Formatted, Printed and Distributed by the Environmental
Task Force of Unitarian Universalists for Social Justice
1448 E. 52nd St., Box 144, Chicago, IL 60615

Why be a card-carrying fish consumer? When it comes to fish and seafood, the challenges of environmental responsibility and personal protection are complex and constantly changing. It is virtually impossible to keep up with it all and adequately weigh and consider all issues:

Overfishing. Some natural fish stocks are overfished, or depleted. Others are not. Overfishing is a disaster for marine ecosystems, as well as for the humans around the world who depend on plentiful oceans and lakes for food and livelihood.

Bycatch is unwanted or unintentional catch which is discarded to die. One out of four animals caught in fishing gear is bycatch—these can be other fish, porpoises, seals, whales, turtles, and birds. Some fishing methods can greatly reduce the bycatch. So how the fish is caught can make a big difference.

Mercury-poisoning. Mercury from smokestacks and other sources settles on the water and ends up in the bodies of marine animals. Fish at the top of the food chain may have dangerous amounts of accumulated mercury in their tissues. This is not good for anybody, but can have a subtle to devastating effect on a developing child or fetus.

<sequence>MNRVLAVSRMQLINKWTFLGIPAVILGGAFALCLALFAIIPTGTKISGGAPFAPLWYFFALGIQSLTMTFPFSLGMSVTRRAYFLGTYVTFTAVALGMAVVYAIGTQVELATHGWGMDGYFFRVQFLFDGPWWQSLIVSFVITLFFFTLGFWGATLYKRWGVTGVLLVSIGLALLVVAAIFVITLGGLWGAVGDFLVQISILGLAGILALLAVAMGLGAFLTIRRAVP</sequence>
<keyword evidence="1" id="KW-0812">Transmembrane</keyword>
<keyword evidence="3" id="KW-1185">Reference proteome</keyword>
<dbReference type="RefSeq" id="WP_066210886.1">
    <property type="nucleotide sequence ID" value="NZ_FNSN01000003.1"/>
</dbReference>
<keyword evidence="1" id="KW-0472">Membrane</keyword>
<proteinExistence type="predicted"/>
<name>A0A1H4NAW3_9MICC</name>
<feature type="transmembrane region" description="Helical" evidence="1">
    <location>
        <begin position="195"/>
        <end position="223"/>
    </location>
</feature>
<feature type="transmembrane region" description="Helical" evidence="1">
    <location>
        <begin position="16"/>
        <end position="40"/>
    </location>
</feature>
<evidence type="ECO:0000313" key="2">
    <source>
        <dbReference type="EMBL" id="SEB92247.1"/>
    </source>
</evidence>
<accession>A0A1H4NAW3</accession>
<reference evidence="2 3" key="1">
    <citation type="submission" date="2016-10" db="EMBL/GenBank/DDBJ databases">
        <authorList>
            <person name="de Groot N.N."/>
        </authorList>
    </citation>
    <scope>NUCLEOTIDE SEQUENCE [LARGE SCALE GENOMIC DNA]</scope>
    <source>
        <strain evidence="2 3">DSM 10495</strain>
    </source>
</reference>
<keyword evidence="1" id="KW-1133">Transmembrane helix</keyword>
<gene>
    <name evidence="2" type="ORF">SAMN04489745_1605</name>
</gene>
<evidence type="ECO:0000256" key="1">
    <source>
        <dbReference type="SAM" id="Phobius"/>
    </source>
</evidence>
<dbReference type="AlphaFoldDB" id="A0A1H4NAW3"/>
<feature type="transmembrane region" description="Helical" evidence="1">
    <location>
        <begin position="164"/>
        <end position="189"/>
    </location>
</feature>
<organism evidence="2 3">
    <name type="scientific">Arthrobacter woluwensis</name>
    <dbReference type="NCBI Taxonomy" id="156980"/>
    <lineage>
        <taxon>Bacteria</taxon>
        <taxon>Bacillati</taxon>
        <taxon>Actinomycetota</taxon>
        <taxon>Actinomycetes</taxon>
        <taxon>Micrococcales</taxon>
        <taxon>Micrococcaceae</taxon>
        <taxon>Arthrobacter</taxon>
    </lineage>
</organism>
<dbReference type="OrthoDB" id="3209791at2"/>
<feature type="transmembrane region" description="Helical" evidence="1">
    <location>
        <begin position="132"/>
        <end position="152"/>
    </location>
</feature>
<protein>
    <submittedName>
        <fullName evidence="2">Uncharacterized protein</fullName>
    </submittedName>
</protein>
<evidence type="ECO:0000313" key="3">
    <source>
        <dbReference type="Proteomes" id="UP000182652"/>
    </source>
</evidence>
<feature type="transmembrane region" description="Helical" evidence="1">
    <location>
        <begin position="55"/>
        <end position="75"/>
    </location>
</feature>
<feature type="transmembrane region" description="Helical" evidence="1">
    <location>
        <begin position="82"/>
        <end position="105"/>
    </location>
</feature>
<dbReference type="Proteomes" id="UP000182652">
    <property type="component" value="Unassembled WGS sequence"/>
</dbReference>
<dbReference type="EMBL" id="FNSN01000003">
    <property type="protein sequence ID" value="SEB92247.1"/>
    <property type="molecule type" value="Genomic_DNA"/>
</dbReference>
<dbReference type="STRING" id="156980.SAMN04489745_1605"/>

Destructive Fish Farms. Some farm-raised fish, such as tilapia, are a very responsible choice, but some fish farms cause more problems than they solve. If the farmed fish are fed smaller fish, the result can be a net loss of protein from the ocean. Fish are crowded in net pens resulting in disease, large-scale antibiotic use, and fecal pollution.
Escapees can spread disease to wild stock, take over their territory, and compromise their genetic strain. (Note: Salmon labeled "Atlantic" is farm raised, not wild.) Other fish farms avoid these problems.

How can you make heads or tails of all this? The easiest and most reliable approach is to find an organization that you can trust, and follow their recommendations. Many organizations offer a fish-choice card. (Remember to periodically check back for updates, as conditions change.) Some good sources of cards and information can be found at:

(The information in this handout was obtained from the five listed websites, but they contain much, much more.)

What can you do, as a consumer? Ask your fish seller, and the restaurant where you order fish, where the fish came from, and how it was caught. And tell them why you want to know. Write a letter to the manager of the store or restaurant.

Get a fish-choice card, and carry it with you.